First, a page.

What Are the Odds That an Artificially Enhanced Flu Strain Could Escape a Lab?

Image: Shane Byrd (CC), Flickr

Image: Shane Byrd (CC), Flickr

A controversy that has been brewing for several years in the world of influenza research may ignite again with the publication last week of a new paper that’s worth a read. I haven’t to date written about the controversy, which centers on what’s called “gain of function” research. In the case of flu, what is being gained (via lab manipulation) is the ability for flu to transmit easily from one lab animal to another. The strains being manipulated are already virulent, that is, causing severe illness; and novel — that is, humans have never experienced them before, and so have no immunity to them. Adding transmissible to virulent and novel brings flu into the territory of becoming a potential pandemic strain. That’s where the controversy is, and what this new paper addresses.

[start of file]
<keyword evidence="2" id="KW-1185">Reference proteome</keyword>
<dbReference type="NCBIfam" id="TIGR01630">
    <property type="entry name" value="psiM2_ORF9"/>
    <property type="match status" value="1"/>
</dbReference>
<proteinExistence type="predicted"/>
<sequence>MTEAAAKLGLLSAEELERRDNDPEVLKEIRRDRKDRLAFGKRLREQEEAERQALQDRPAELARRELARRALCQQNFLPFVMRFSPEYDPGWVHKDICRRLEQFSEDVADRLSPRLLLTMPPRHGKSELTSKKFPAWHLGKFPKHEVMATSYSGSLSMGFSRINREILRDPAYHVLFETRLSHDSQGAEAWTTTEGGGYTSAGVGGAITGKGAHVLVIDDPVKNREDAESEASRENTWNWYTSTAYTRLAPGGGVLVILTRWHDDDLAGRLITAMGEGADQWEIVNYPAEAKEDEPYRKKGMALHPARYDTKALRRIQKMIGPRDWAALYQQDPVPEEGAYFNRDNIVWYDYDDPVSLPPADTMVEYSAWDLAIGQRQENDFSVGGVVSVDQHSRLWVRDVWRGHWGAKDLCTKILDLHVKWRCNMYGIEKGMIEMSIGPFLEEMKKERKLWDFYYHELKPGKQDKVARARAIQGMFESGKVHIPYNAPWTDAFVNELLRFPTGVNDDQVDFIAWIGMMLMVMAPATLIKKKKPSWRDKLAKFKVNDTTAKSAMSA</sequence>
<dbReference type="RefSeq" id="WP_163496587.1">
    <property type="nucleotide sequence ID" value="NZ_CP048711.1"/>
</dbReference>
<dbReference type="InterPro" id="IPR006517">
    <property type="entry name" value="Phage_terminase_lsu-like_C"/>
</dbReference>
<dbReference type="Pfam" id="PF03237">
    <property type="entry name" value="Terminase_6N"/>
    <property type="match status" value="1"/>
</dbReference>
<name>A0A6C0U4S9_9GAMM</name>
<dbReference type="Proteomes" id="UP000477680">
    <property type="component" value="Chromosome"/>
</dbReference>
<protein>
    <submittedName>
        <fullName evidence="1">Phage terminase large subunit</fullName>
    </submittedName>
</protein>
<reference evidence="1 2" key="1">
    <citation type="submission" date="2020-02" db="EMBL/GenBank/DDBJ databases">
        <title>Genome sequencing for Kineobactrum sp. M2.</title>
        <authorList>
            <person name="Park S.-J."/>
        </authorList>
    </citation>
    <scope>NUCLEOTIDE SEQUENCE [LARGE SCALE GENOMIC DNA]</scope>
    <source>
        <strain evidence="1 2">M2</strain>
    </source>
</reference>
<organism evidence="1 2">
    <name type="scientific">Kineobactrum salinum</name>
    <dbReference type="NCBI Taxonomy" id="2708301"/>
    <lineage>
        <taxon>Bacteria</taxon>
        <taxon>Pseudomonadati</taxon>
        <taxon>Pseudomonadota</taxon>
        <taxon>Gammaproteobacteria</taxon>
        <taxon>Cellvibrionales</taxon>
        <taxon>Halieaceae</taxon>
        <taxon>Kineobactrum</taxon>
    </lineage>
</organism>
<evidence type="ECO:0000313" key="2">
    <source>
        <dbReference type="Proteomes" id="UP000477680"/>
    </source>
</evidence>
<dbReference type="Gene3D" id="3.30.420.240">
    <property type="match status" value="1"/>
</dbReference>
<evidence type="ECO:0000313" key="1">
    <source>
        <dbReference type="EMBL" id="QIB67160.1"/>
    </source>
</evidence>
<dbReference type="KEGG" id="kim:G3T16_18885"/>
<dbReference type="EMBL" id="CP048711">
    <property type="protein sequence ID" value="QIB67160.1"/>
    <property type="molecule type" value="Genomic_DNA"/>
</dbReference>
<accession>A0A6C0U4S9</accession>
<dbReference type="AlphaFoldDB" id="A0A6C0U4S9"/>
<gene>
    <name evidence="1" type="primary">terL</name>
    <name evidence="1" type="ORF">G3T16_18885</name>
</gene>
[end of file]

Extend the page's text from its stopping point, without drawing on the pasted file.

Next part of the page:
A bit of recap first: The controversy over gain-of-function research dates back to 2011, when Ron Fouchier at Erasmus Medical Centre in the Netherlands and Yoshihiro Kawaoka at the University of Wisconsin both disclosed that their labs were tinkering with the H5N1 strain of avian flu. At that point, public health had been watching H5N1 for about 6 years as it spread slowly from southeast Asia. The strain caused severe illness, killing up to two-thirds of people made sick by it, but except in rare instances only occurred in people who had some direct contact with poultry, and did not transmit easily person-to-person. The discovery that transmissibility was being added to the virus’s toolkit, even if just between ferrets in the confines of moderately high-security labs, caused an uproar. The quasi-governmental National Science Advisory Board for Biosecurity examined both the papers and, very unusually, recommended that details be stripped from them before they were published. The fight that occasioned held up both papers as details were argued over, but they were eventually both published in full, Fouchier in Science and Kawaoka in Nature, in mid-2012. (Nicholas Evans’ 2013 essay at SciAm covers the arguments in detail.)